Research on charter schools helps explain this. In a 2015 article, Matthew Chingos and Martin West looked at charter-school performance in Arizona from 2006 to 2012: “On average, charter schools at every grade level have been modestly less effective than TPS (traditional public schools) in raising student achievement in some subjects. But charter schools that closed during this period have been lower performing than schools that remained open, a pattern that is not evident in the traditional public sector.” [7] In short, in Arizona, failing charter schools are shuttered. In a 2016 study, Deven Carlson and Stéphane Lavertu showed the positive achievement effects that such closures promote. Using data from Ohio, they found that “closing low-performing charter schools eventually yields achievement gains of around 0.2–0.3 standard deviations in reading and math for students attending these schools at the time they were identified for closure.” [8] According to data from the National Alliance for Public Charter Schools, between the 2017–18 and 2018–19 school years, Arizona closed 13 charters and opened 16 new ones. [9] Unsurprisingly, a sector that is opening new schools and closing its lower-performing schools will, slowly but surely, improve.

Shoots in the Desert

Laura Player, a mother in Mesa, Arizona, was drawn to Prenda while watching a school board meeting in spring 2020. She has a daughter who was diagnosed with autism and had been thriving at home. Laura thought that Prenda might be a good option. She had been disappointed with the local school district’s response to the pandemic and was encouraged to see Prenda presenting to the school board about a potential partnership. According to board documents, the plan was for students to remain enrolled in the Mesa district while participating in a Prenda- style learning environment. District-employed educators would serve as students’ official “teacher of record” and would “mentor” a set of about 25 students, monitoring progress and completing their report cards. As the presentation from the district to the board stated, this would give families a choice while keeping them enrolled in the district. As a bullet in the PowerPoint presentation put it, this approach would give Mesa the chance to partner with Prenda rather than compete with it. [10]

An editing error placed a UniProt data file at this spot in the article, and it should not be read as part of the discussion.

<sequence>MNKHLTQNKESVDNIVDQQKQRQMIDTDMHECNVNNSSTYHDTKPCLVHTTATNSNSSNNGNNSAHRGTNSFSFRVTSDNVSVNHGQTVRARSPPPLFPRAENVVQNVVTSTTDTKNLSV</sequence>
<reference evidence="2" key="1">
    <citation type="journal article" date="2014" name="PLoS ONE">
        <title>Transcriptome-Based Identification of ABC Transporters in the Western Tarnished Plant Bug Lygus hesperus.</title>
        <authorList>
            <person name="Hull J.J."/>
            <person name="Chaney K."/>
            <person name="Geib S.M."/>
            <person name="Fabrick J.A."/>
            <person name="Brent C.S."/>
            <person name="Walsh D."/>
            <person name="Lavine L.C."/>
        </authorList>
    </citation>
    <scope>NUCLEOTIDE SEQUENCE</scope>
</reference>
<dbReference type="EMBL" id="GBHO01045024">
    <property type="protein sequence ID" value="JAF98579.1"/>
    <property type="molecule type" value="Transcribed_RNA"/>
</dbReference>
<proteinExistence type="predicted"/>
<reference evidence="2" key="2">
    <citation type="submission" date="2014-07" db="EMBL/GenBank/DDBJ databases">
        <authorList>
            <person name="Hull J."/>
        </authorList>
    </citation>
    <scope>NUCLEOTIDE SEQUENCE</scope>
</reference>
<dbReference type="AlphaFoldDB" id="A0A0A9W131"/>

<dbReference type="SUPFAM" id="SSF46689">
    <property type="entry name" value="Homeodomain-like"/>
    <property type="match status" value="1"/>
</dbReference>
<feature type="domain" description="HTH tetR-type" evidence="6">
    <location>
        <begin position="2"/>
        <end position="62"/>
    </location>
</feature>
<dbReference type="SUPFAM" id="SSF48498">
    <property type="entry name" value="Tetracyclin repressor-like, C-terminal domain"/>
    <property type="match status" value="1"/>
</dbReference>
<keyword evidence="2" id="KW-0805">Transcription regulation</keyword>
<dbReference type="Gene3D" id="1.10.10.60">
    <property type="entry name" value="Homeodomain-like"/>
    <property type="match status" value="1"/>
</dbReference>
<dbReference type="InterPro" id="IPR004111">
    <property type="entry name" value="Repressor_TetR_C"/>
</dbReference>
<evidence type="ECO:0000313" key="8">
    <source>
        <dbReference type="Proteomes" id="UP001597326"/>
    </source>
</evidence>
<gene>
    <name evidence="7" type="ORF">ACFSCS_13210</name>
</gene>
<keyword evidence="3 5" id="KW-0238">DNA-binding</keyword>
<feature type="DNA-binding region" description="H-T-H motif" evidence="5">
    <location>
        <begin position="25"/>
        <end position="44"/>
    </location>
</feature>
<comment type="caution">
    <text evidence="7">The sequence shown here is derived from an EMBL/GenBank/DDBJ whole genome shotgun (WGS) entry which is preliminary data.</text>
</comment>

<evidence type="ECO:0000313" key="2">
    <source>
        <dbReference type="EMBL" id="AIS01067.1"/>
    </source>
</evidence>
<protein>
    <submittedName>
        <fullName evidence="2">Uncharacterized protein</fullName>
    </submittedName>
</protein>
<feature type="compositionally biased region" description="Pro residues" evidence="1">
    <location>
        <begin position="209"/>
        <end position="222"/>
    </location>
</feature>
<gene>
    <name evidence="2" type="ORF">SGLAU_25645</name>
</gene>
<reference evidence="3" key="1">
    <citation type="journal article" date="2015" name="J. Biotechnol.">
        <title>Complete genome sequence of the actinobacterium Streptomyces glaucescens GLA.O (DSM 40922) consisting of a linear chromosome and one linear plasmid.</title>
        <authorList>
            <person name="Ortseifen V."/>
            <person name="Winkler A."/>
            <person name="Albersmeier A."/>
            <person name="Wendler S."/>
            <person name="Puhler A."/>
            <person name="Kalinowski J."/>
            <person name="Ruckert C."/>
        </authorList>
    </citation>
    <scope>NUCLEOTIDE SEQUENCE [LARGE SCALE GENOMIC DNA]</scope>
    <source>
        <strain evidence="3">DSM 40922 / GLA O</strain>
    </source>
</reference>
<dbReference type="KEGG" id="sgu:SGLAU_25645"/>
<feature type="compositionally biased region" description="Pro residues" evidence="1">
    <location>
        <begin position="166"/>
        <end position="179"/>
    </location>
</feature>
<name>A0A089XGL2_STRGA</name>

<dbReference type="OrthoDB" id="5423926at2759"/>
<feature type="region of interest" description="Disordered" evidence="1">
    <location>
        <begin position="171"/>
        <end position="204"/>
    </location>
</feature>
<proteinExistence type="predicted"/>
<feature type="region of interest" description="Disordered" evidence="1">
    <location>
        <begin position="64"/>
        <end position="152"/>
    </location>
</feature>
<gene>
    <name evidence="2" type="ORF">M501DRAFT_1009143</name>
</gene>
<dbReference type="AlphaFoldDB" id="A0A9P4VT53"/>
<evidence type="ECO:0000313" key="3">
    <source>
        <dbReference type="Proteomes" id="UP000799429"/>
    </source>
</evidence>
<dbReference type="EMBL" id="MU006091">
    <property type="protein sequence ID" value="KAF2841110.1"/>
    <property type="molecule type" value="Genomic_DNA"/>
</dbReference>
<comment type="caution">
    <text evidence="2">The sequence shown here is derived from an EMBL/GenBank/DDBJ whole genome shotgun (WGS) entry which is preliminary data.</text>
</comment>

The superintendent was supportive and presented the opportunity to the board, which summarily rejected it. According to a local left-of-center news site, the local teachers union “flooded” the board with negative comments. Board members grilled Kelly Smith about the racial makeup of Prenda’s current student body and described as “unconscionable” the desire to recover students who had left the district for charter schools. [11]

This told Laura two things. First, the district was willing to make decisions based on what the union wanted instead of what would be best for children like hers. Second, she inferred that the district would not go back to in-person schooling in the fall. The teachers union had made it clear that teachers did not want to return to school in person, going so far as to host a funeral procession that culminated in teachers signing their own obituaries. [12] If unions were calling the shots with respect to the Prenda partnership, Laura predicted that the same would be true about a return to in-person schooling. She pulled her kids out of school that week.

Initially, she just wanted to find a Prenda microschool for her children but soon realized that if she became a guide herself, “that is ten more kids that can do Prenda.” As she put it, “I’m the kind of person who is two feet in,” so she advertised herself on social media and participated in Prenda’s feature called “The Map,” which helps match families to schools in their areas. Her microschool now has 10 students: her three children and seven others.